Background: Several large trials have indicated that a routine invasive strategy was favored for high-risk patients with non-ST-elevation acute coronary syndromes. However, the optimal timing for this intervention is unclear. Methods:We included patients with unstable angina or non-ST elevationmyocardial infarction (NSTEMI) undergoing percutaneous coronary intervention (PCI) from the Taiwan acute coronary syndrome registry. Thrombolysis in Myocardial Infarction (TIMI) score was used to stratify our patients into three groups: low (TIMI 0-2), intermediate (TIMI 3-4) and high risk (TIMI 5-7).We analyzed outcomes according to the timing of PCI. Results: Overall, 984 patients were included in this study. For primary outcomes including cardiac death and recurrent myocardial infarction, early PCI within 24 hours did not show benefits over late PCI (24-72 or > 72 hours) (p > 0.05) in the low and intermediate risk groups. However, in the high risk group, patients who underwent PCI after 72 hours had significantly worse primary outcomes than those who underwent PCI within 24-72 hours. For secondary outcomes including non-cardiac death, unplanned revascularization, and major bleeding, the events rate was significantly higher for early or delayed PCI in low-risk patients when compared with patients who underwent PCI within 24-72 hours. Conclusions: In our study, for high-risk NSTE-ACS patients, PCI within 24-72 hours from symptom onset is demonstrably the optimum time for PCI. Delayed PCI over 72 hours is associated with the worst outcomes and should be avoided. For patients with low risks, routine early PCI <24 hours after PCI is not beneficial.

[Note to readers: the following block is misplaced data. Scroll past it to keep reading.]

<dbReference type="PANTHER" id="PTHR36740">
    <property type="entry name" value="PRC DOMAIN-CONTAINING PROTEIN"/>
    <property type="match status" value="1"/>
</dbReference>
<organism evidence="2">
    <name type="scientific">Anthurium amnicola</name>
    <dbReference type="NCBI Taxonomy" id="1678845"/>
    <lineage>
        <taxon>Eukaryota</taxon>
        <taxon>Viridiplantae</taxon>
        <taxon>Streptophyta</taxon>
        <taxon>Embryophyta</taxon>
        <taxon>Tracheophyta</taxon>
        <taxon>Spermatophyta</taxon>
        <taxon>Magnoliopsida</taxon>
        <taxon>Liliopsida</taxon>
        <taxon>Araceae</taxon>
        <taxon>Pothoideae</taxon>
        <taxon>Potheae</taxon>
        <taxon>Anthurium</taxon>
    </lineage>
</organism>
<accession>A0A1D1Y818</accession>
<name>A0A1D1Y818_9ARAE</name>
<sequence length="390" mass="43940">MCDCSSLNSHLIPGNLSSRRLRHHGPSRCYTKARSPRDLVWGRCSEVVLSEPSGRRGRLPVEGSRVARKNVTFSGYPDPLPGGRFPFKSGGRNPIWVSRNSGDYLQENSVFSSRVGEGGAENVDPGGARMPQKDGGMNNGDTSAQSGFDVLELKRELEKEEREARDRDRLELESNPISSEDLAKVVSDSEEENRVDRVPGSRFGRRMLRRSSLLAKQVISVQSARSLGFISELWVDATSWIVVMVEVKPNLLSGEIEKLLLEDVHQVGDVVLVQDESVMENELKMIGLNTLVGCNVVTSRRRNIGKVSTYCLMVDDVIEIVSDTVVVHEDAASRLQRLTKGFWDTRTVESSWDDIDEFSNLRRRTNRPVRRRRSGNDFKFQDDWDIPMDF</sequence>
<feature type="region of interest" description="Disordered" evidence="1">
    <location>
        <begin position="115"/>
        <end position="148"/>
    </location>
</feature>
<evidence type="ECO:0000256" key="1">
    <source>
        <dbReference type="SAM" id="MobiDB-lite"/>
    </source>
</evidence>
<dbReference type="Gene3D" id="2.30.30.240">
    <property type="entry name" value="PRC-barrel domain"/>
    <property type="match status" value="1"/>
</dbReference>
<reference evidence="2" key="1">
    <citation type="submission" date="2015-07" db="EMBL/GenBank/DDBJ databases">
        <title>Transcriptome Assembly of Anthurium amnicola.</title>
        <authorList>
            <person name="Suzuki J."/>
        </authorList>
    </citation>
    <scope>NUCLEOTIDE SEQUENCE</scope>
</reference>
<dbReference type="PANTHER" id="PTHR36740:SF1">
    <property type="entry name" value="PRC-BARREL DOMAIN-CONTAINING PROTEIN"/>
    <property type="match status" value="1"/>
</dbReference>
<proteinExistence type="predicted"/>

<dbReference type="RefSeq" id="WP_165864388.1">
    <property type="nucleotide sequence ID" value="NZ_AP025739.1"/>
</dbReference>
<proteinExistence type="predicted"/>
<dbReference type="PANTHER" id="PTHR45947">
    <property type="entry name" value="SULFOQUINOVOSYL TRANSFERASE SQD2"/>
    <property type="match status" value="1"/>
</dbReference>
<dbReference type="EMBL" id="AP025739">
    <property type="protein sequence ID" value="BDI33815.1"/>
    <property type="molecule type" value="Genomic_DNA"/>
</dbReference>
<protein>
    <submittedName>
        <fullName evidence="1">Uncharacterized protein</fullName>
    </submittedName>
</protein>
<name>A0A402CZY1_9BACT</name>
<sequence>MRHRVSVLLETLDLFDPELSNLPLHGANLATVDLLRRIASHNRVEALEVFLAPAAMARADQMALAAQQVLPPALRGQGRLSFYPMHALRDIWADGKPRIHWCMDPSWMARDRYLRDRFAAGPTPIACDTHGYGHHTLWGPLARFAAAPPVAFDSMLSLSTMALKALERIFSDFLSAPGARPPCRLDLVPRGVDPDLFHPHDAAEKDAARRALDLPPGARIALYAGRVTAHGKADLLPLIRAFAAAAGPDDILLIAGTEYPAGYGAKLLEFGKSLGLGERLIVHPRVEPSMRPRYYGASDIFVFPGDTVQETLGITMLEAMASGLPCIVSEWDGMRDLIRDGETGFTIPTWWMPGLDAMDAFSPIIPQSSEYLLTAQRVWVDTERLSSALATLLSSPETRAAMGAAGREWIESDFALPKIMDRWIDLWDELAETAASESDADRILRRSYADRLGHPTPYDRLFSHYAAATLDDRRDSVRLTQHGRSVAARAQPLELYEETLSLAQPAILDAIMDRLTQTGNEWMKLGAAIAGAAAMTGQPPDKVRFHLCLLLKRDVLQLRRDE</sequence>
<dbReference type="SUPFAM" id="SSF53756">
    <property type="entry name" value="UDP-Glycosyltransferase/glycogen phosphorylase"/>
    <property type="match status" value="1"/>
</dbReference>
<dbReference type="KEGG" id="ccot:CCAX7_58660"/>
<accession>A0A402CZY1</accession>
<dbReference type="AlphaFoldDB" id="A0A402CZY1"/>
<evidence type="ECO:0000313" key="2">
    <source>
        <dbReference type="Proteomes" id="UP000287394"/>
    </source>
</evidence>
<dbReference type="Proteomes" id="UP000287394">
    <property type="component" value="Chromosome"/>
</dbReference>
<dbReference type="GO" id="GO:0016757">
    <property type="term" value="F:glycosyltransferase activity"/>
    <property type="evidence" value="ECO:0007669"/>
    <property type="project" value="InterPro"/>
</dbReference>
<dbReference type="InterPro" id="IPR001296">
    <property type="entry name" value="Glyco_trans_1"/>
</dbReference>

- Acute coronary syndrome
- Early invasive strategy
ASJC Scopus subject areas
- Cardiology and Cardiovascular Medicine